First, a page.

2. Excerpt CHAPTER 1
Authors note to the reader: In the first chapter of the book, Sea Sprite Yalara Narika searches for her missing lover and kin. She is a keen observer of changes in her world…she lives at sea with her family.
Unbidden thoughts intruded and interrupted, and the continuity of the moment subsided. The foreboding nature and seriousness of her mission had emerged from the deeper recesses of her mind. The rapid beating of her heart slowed, as did the pace of her breath. Her sense of time quickened perceptibly. She scrutinized the far-reaching seas that stretched out below—the comforting embrace and security of that expanse of her world, Oceanlight. She had a past and a future again.
An insistent memory of a wise voice intruded on her blissful flight. “You must find the disappeared!”
“I will, I promise,” Yalara had said.
Yalara had sensed the deeply concealed anxiety in the directive, and it reinforced her deliberate search for kin. “I do have my own purpose,” she admitted to herself. She was searching for someone she loved—or at least could love.
That concern layered itself amidst the recent flush of rumour and disquiet—among the astute few—that the seas were changing. Yalara recollected a confidence she had shared with a wiser Sprite: “It’s almost imperceptible how the stirrings of the atmosphere, the waftings of the sea’s breath, and chemiae of the water have altered.”
“They have altered nonetheless. But these are hints that most are unaware of,” came the sure response.
Yalara considered herself for a brief period, staring at her hands, which had an unwavering surety of grip upon the harness and petrel. “I am Yalara of the Narika.” Her sea tribe, the tribamare as some called it, was known as the Narika--her clan of Sea Sprites. Yalara had other, less frequently used, formal names that reflected her lineage and her allegiances, such as Yalara ex Teniaka. She did not bear the name of her birth mother, a Sprite of mystery, who had died without giving her a name. It had initially marked Yalara as different, as a youngling, but it had been many years since anyone had mentioned her opaque origins.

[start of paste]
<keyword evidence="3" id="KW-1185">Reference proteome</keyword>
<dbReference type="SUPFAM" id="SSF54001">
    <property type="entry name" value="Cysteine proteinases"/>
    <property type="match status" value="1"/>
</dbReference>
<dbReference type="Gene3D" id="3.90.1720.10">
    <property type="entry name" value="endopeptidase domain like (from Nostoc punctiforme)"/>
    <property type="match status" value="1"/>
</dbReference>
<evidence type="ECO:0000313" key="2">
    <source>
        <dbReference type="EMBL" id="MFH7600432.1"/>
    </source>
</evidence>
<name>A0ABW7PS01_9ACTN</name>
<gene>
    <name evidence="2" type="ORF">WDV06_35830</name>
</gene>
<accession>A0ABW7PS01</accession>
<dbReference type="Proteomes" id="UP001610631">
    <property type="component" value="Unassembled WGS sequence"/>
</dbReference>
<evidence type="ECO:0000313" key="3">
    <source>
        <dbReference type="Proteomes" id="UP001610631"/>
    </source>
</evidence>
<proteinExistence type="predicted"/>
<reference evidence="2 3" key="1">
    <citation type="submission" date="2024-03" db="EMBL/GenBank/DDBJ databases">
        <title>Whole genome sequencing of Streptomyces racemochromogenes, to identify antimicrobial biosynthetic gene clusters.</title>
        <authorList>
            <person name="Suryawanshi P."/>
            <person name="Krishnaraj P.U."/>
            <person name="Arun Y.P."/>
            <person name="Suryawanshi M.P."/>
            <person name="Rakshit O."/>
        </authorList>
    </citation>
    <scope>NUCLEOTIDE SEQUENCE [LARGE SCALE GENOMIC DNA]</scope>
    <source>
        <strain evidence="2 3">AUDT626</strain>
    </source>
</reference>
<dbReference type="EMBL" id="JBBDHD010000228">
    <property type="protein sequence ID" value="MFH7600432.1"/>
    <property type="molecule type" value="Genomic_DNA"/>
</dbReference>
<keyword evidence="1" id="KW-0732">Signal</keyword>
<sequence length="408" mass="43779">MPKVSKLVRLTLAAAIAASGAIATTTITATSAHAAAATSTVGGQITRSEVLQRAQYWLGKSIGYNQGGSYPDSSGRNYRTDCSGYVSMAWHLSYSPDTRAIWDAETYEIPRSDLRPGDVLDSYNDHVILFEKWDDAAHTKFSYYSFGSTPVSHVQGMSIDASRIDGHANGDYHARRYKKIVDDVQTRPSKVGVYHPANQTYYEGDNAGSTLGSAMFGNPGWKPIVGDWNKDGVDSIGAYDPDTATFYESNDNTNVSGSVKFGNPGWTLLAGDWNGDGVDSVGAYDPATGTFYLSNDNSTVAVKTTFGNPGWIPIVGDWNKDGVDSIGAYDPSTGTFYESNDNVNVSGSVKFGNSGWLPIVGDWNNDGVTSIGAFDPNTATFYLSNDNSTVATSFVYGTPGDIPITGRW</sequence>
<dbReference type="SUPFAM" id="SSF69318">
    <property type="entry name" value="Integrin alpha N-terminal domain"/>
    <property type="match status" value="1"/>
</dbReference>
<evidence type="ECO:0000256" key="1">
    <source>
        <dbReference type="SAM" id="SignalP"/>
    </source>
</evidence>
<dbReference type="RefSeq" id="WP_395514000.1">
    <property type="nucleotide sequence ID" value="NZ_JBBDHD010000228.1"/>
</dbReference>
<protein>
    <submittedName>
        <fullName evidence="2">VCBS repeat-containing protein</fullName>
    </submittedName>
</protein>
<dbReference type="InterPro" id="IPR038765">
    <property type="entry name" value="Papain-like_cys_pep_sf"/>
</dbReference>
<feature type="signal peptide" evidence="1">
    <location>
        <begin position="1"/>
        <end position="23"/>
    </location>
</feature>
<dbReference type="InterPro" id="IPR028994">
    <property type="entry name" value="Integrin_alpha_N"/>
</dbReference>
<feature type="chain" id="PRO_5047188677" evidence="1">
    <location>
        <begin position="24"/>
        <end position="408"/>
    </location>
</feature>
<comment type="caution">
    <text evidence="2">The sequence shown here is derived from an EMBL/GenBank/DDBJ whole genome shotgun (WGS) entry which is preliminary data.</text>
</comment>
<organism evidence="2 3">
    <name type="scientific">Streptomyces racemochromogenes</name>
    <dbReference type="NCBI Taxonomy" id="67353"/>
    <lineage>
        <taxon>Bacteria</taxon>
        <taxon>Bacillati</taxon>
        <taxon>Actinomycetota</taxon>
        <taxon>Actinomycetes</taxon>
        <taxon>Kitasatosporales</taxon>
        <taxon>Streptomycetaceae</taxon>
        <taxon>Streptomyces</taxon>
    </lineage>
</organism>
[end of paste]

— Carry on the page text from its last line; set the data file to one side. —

She took a deep breath of the salty air, held the inrush for an extended time, and then exhaled with a sigh, while stretching her limbs against the natural synergy of motion between Sprite and bird—between Rider and petrel. She knew that he had sensed her incongruous and discordant movement. He uttered a quiet caw. In response, she eased her charge directly into the wind and held her head and body tightly against the feathers of the bird. Together, they flew downwards and then low, just above the waves, where a fine mist of sea spray hit the Sprite’s face. Yalara knew the bird also sought out that feeling of motion and life. Banking upwards in a buffeted arc and turning to catch the tack against the wind again, Yalara and her petrel caught the strong uplift above the boundary layer and then continued onwards towards the waning sun.
Title: At The Sharp End of Lightning
Author: Nicholas Bates
Genre: Epic Fantasy / Magical Realism
AT THE SHARP END OF LIGHTNING. The interwoven fantastical tale of family, of loss and sacrifice, of unexpected gifts and coping with disability and new abilities set against the backdrop of climate change occurring across parallel worlds. In Oceanlight, Yalara Narika, a winged Sea Sprite, searches for her lover over immense seas only to find catastrophe and realization that her world is in turmoil. Meanwhile in the safe suburban normality of North Wales, Einion Morgan Alban, a restless youth afflicted by a disease of the blood, is nearly murdered by a man in a white suit. Yalara and Einion must discover the causes of their near-deaths and their as yet unrevealed connections as they both face upheaval to their lives and their worlds. Book One of the OCEANLIGHT series.
NR Bates was born in London, grew up in Wales, and lived in Canada and Bermuda. He shares his life with his wife and his house with seven cats, one dog and the subtropical wildlife of lizards, wolf spiders and ant colonies that seek out a better life indoors. He is an oceanographer and scientist, and has published more than one hundred and thirty scientific papers on ocean chemistry, climate change and ocean acidification. He is a Senior Scientist at the Bermuda Institute of Ocean Sciences and Professor of Ocean Biogeochemistry at the University of Southampton, UK. His novels focus on epic fantasy and magic realism, and inspired by his deep love of the ocean and environmental sciences. He has also recently published a small book of short-stories set in Paris, entitled “The Fall of Icarus (The Elevator, The Fall of Icarus, and The Girl)”.